<-- Google Analytics START --> <-- Google Analytics END -->

john davies
notes from a small vicar
from a parish
in Liverpool, UK

    Sunday, October 27, 2002
    A remarkable bid for reconciliation
     
    Preparing for Ireland today I have been deeply moved by watching a video Roy Gregory lent to me, of a BBC Everyman programme which spent a year with Jo Tufnell and Patrick Magee.

    Jo Tufnell is the daughter of Sir Anthony Berry, one of the four people killed in the Grand Hotel in Brighton, England in October 1984 during the Conservative Party Conference.Ê The bomb was planted to kill and injure as many members of government as possible. She felt that she began a journey that day, of trying to understand why this had happened.

    One of the bombers, Patrick Magee, was sentenced to 35 years imprisonment.Ê He was released in 1999 under the Good Friday Agreement.Ê Jo Tufnell began communicating with him, and has met with him six times. Their story is an education in what 'finding peace' really means in our violent world.

    At the first meeting Magee apologised to her, but insisted that her father was a legitimate target.Ê She says that she understands what drove him to do it, but refuses to talk of forgiveness. "There's a lot of pressure on victims to forgive," she said.Ê "I think that's wrong.Ê Forgiveness sounds like something you do, and then it's done.Ê But for me it's a journey.Ê I can only really forgive myself."

    At their first meeting in Dublin in November 2000 Magee said, "I want to hear everything you have to say.Ê I want to hear your anger. And I want to share what I've been through and why I did it." He expressed his keen sense of injustice, that in 1984 violence was the only way he could see to make his political enemies listen - to "take the war to England".

    Jo Tufnell reflected, "My sense is that he felt through taking up violence he's lost some of his humanity. Now, with the peace process happening, it was time to redress the past."

    Jo believes her father would approve of her actions. "People don't have to stay with the hurt.Ê One way is to see humanity in people who would be your enemy."

    Jo and Patrick's painstaking journey involved hard listening and straight talking, of each seeking to understand the 'other'. Jo was faced with the sense that in trying to build bridges she may be betraying her family and friends, and others who suffered in that bombing. Patrick saw the human consequences of his political struggle. A subtext to their conversations was Jo passing on what her 7-year-old daughter said about their meetings. " Why are you meeting that bad man?" was her initial reaction, angered that Magee had killed her Grandpa.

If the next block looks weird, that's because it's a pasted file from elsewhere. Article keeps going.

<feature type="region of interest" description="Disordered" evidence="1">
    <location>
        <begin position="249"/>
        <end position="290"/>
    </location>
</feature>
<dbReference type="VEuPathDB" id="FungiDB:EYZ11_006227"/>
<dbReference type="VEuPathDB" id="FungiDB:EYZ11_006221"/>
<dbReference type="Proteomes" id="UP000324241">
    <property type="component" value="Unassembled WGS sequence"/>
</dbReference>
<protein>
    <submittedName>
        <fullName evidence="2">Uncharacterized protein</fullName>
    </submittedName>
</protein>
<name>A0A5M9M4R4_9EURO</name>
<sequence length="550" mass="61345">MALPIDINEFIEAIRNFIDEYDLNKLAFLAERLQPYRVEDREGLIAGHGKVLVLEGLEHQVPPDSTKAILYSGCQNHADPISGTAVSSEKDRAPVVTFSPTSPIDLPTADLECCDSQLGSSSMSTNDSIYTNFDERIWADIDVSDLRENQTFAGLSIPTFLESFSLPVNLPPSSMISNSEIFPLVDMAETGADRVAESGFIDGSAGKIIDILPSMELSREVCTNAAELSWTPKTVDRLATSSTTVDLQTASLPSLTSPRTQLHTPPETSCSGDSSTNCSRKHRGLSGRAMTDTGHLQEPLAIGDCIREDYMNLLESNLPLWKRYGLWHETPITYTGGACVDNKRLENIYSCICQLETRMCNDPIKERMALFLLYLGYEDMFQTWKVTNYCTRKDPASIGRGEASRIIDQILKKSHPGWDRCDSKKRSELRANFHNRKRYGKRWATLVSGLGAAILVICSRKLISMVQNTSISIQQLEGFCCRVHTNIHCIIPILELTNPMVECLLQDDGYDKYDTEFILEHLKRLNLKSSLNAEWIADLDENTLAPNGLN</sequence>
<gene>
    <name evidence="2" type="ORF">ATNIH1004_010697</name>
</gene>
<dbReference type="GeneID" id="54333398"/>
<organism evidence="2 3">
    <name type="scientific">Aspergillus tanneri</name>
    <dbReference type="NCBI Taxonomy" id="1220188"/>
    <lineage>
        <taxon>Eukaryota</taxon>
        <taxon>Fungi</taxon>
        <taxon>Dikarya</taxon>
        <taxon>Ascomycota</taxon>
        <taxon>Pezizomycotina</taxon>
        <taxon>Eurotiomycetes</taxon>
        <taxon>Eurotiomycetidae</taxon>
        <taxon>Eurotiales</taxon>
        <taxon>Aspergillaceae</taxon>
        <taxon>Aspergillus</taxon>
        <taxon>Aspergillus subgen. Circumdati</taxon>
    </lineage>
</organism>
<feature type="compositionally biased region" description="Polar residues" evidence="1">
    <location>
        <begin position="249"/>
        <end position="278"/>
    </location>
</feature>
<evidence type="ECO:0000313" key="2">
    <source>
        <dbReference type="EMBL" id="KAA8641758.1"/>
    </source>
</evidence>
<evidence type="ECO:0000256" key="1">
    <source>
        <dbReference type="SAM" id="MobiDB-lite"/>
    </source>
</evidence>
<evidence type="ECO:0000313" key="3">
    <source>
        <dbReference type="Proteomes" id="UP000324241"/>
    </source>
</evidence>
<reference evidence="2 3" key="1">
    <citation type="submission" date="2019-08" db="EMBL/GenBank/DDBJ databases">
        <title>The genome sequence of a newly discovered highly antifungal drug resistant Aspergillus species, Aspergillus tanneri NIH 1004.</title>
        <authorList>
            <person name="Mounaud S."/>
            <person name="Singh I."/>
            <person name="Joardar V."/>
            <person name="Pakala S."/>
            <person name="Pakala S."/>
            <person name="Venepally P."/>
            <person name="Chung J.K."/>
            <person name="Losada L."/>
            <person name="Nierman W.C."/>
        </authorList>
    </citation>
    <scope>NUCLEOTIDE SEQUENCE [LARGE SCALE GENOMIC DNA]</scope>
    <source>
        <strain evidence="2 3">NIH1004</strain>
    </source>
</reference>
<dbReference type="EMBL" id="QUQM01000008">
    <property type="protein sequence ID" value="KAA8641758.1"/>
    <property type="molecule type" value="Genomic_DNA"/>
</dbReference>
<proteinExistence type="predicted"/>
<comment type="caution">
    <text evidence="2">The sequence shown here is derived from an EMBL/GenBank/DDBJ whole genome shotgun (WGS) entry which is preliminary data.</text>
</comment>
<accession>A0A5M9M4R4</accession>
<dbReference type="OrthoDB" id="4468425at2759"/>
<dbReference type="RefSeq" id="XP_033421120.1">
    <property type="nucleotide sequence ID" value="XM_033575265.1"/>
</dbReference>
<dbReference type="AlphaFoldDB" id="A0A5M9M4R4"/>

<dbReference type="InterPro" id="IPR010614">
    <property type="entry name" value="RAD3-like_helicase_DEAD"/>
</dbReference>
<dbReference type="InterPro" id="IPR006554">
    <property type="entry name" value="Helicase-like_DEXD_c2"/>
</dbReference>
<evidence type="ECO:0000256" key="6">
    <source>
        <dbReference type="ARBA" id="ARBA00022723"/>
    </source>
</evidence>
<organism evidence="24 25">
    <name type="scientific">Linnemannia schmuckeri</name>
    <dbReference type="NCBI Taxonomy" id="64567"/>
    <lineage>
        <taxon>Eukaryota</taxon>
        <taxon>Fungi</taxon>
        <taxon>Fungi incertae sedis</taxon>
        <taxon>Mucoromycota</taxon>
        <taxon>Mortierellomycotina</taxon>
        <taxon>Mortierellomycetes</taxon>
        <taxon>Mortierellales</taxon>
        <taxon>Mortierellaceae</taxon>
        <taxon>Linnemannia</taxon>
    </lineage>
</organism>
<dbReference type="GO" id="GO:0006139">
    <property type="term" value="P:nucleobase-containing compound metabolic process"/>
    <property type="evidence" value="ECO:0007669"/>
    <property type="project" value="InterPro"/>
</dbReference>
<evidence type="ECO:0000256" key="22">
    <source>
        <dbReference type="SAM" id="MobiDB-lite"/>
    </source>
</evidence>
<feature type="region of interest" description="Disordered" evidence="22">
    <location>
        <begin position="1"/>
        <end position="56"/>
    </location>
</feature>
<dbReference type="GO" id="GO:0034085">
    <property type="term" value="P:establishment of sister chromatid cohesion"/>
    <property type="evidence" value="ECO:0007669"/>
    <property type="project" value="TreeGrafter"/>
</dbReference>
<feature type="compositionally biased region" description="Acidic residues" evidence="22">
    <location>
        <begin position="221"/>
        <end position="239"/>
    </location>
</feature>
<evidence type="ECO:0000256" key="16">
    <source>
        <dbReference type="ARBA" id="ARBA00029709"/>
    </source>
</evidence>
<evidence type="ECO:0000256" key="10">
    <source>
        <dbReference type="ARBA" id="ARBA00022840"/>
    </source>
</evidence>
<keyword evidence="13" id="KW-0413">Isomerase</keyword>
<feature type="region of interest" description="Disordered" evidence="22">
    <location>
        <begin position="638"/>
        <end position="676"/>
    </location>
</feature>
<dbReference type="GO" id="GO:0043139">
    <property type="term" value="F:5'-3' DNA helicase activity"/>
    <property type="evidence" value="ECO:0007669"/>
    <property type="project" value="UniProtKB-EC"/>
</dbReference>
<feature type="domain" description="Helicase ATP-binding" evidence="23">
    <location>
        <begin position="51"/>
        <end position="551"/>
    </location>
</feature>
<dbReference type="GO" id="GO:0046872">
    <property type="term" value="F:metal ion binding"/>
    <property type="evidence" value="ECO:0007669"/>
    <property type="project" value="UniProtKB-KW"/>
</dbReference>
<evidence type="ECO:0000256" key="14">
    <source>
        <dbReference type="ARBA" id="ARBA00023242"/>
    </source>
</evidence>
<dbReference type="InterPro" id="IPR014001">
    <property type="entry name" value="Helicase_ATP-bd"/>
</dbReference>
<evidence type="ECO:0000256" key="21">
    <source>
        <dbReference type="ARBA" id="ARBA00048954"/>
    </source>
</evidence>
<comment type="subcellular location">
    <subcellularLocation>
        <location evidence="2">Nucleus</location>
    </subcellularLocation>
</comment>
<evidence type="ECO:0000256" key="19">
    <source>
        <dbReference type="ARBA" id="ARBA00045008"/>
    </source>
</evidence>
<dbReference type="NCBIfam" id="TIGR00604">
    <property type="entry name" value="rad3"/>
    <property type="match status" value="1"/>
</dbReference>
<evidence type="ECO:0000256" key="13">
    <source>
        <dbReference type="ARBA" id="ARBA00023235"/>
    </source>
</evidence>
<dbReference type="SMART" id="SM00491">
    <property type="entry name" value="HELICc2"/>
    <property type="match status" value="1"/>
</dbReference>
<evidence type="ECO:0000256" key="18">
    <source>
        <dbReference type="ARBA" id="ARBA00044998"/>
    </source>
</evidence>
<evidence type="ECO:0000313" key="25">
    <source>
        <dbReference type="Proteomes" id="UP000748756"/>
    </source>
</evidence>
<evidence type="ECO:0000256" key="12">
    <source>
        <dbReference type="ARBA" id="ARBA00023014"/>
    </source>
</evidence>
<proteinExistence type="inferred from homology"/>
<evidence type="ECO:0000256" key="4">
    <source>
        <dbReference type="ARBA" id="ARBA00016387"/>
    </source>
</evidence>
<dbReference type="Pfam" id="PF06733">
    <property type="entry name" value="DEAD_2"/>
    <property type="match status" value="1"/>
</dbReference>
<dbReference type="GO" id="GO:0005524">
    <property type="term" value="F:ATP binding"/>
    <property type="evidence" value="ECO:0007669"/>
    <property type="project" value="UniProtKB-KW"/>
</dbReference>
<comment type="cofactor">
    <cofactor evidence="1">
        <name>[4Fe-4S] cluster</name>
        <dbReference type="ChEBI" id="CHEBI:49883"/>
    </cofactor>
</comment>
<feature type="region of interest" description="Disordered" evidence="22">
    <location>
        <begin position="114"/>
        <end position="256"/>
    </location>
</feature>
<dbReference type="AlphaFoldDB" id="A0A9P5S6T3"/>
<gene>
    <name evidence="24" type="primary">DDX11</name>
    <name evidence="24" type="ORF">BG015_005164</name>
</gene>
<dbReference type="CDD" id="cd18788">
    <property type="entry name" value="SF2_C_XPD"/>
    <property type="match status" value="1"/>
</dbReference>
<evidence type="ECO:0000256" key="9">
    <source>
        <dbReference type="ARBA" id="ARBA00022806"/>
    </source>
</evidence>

"She's still very angry," Jo said at their second meeting. "She asked me, 'Is he sorry?' I told her, 'Yes, he's very sorry that Grandpa had to die.' She said, 'Oh, does that mean that Grandpa can come back now?'

    "There's some truth in that for me, that 7-year-old wisdom. If we can talk now, and if I can understand what drove you to violence, and if I can hear it... why did my Dad have to die..."

    Their remarkable odyssey continued to a point where each confessed to having found personal growth and some form of healing through their journey. Magee said he was a pacifist at 15, only taking up the armed struggle when he saw that the political process gave no possibility for his voice to be heard. Looking back he told Jo that "Taking up violence meant that there was a cost ... it was at the expense of my humanity. Meeting you gave a chance for me to regain some of that humanity."

    And for her part, Jo said: "I don't see Pat as a bad man. I see Brighton as a result of many factors which are very complex. I suppose there's an idea that someone who's killed my father must be a certain way ... the truth is very different. We make people into perpetrators. And we all can be when the desperation gets too much."